Fall 2017 Checklist
Philly is home to artisans who uphold traditions and innovators who follow no rules. This list includes our favorite seasonal comestibles, both brand-spanking-new and tried and true.
Jacob’s Raw Kraut
At Jacob’s Raw, the process is simple: “We cut up vegetables, add salt and let it ferment,” co-owner Scott Grzybek says. The result is crunchy, probiotic-rich, straightforward kraut with simple flavors: classic, caraway rainbow, spicy and (our favorite) garlic. It’s great on sandwiches, in salads and—how Grzybek eats it every morning—atop fried eggs. It’s also easy to demolish an entire jar by the forkful. Pick it up at Philadelphia-area Whole Foods Markets, Essene Market and Kimberton Whole Foods. jacobsraw.com
Sam’s Morning Glory Ketchup
If you’ve ever had the stellar morning potatoes at Morning Glory in Bella Vista, we hope you’ve doused them generously in the housemade ketchup. It’s a loose condiment, almost like a tangy tomato sauce, that the brunch spot makes from scratch each week. It’s delicious on frittatas, fries and sandwiches. Morning Glory sells the addictive stuff by the bottle, so you can take one homeand put it on everything.
Sam’s Morning Glory, 735 S 10th St., 215.413.3999, themorningglorydiner.com
Golden Russet Cider
Early this year, Big Hill Ciderworks released its rst batch of golden russet cider, made with its own apples pressed on site, slow-fermented over the winter and aged in oak barrels for a year. At 8.5% alcohol, you can treat it like a wine. Its barely sweet, slightly vanills flavour pairs nicely with funky cheese. Get it at Local 44 or Bella Vista Beer Distributor and keep your eye out for it at bars around the city. 717.836.0062, bighillcider.com
Red Brick Barrel Aged Whiskey
The new distillery in Kensington makes whiskey with 100% barley, grown and malted in Pennsylvania, and sells it straight out of the barrel at full cask strength—114 proof—for an intensely flavorful spirit. Keep your eye out for Red Brick’s late-fall release of Birch Wood, too: it’s a whiskey made with wildflower honey,demerara sugar and black birch bark (collected by the distillers),with a flavour that’s less sweet and more satisfying than birch beer soda. Get a bottle at the distillery in Kensington or at area farmers’ markets. Red Brick Craft Distillery, 2628 Martha St., 267.603.3790, redbrickcraftdistillery.com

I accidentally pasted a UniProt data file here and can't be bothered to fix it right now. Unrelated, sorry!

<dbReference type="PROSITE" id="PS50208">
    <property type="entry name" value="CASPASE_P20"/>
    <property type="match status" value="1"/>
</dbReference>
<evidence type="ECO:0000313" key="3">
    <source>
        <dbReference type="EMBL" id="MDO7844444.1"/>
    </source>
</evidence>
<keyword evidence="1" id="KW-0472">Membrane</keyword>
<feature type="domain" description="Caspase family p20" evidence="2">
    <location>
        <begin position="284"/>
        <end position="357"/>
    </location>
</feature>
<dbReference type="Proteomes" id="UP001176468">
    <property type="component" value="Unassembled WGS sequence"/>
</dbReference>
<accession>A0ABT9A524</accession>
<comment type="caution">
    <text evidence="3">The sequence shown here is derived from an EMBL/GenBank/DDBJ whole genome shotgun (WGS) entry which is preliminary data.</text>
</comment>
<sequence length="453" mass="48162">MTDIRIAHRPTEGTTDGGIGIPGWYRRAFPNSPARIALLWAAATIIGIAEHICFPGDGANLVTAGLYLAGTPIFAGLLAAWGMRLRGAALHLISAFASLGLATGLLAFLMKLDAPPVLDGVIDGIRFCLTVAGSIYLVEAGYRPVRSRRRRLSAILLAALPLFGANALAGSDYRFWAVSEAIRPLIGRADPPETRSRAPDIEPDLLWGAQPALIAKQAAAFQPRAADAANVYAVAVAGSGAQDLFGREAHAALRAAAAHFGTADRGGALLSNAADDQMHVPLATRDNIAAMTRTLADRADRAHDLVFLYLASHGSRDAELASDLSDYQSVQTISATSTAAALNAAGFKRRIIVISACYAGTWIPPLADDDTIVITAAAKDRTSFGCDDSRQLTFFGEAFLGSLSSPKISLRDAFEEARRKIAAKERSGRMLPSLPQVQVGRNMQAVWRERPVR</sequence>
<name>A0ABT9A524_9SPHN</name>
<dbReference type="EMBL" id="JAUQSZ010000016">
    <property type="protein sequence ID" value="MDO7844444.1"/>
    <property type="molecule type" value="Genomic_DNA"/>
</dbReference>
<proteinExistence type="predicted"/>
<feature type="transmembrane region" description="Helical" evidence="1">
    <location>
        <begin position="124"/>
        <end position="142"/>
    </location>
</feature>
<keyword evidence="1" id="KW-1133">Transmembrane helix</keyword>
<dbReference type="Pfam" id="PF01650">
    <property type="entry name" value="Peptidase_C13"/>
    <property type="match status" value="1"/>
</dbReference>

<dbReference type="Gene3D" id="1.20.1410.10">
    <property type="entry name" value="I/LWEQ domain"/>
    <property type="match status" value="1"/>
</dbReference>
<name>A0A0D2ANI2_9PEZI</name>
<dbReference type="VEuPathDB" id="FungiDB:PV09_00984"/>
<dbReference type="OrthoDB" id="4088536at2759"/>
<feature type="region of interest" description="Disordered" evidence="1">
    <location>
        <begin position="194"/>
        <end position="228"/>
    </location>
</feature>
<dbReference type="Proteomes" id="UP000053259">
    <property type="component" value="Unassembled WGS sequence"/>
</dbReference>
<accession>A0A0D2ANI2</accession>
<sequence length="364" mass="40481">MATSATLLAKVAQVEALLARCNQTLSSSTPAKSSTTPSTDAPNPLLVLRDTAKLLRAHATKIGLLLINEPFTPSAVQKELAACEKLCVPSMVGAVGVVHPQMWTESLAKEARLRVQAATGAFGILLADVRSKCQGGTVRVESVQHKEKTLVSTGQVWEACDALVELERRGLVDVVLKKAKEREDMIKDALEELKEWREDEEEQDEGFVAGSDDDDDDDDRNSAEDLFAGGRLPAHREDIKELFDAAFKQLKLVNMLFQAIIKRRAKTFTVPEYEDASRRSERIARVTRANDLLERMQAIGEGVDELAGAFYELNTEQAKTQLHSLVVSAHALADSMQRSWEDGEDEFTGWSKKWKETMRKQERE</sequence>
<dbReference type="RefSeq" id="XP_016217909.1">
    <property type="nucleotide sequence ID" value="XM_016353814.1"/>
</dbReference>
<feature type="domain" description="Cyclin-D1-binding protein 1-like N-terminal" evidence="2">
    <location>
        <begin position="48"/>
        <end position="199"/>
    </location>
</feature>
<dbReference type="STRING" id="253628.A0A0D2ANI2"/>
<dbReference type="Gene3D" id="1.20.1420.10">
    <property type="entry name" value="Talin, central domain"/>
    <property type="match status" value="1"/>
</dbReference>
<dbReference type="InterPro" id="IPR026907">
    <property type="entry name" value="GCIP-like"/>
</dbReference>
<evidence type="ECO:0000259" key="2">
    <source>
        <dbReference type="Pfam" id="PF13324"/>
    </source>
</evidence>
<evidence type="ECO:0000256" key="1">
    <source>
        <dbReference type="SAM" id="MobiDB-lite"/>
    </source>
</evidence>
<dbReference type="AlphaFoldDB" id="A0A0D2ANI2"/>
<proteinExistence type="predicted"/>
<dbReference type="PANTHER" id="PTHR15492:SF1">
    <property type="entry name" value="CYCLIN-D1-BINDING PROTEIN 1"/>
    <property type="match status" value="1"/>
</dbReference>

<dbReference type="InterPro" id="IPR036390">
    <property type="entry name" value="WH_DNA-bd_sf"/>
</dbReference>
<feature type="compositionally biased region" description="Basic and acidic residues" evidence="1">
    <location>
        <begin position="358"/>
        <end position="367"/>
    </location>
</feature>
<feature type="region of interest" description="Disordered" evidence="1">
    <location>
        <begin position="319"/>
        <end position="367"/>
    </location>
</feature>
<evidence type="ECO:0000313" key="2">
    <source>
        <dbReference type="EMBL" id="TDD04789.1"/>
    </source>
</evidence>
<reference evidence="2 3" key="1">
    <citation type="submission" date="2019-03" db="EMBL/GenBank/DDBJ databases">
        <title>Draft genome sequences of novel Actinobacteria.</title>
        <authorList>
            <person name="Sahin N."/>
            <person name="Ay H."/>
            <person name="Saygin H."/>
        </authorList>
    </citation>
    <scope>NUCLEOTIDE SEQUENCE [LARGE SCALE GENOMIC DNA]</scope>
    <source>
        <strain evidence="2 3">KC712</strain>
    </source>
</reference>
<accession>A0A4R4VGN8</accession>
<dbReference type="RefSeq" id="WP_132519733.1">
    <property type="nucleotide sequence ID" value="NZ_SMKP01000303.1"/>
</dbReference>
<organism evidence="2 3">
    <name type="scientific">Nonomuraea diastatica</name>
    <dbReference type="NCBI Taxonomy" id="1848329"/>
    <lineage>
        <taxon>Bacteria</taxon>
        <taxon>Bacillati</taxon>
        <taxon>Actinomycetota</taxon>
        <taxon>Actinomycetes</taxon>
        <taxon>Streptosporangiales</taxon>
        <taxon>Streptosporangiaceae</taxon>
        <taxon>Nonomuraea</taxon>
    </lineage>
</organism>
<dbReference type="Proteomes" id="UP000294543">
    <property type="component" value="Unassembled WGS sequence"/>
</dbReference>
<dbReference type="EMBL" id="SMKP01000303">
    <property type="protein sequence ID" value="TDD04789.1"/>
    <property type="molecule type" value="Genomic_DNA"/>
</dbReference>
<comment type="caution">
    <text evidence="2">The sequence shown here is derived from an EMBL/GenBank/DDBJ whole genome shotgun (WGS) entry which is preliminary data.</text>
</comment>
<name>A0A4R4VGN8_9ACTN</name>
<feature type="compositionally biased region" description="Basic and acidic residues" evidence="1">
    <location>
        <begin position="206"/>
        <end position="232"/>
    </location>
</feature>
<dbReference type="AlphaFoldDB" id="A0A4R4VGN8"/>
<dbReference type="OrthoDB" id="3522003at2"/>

Termini’s Ossa di Morti
Keeping with Sicilian Day of the Dead (November 2) tradition, Termini’s makes hundreds of Ossa di Morti (Bones of the Dead) cookies every October/the dough,mad with flour,water, clove oil and sugar, is shaped into bones by hand using Giuseppe Termini’s original clay molds. As the cookies bake, the sugars boil and ooze out to form a caramelized base. Third-generation co-owner Vincent Termini recommends dunking them in an aromatic tea. Available October through November 2. Call ahead to order—they sell out fast. Termini Bros Bakery, 1523 S 8th St., 215.334.1816, termini.com
Speckled Butter Beans
The Farm at Bartram’s Garden specializes in crops brought from Africa throughout the diaspora, including okra, sorghum, blackeyed peas and beans. This fall, look out for farm co-manager Chris Bolden-Newsom’s favorite, Mississippi Speckled Brown Butter Beans (outside the South, butter beans are known as lima beans). He sells them fresh and recommends cooking them with scallions, garlic and hot pepper and thickening with a bit of butter for a protein-rich stew. Find them at the Bartram’s farmstand from 3:30 to 6:30pm every Thursday and at the Saturday market at Clark Park. Bartram’s Garden, 5400 Lindbergh Blvd., 215.729.5281, bartramsgarden.org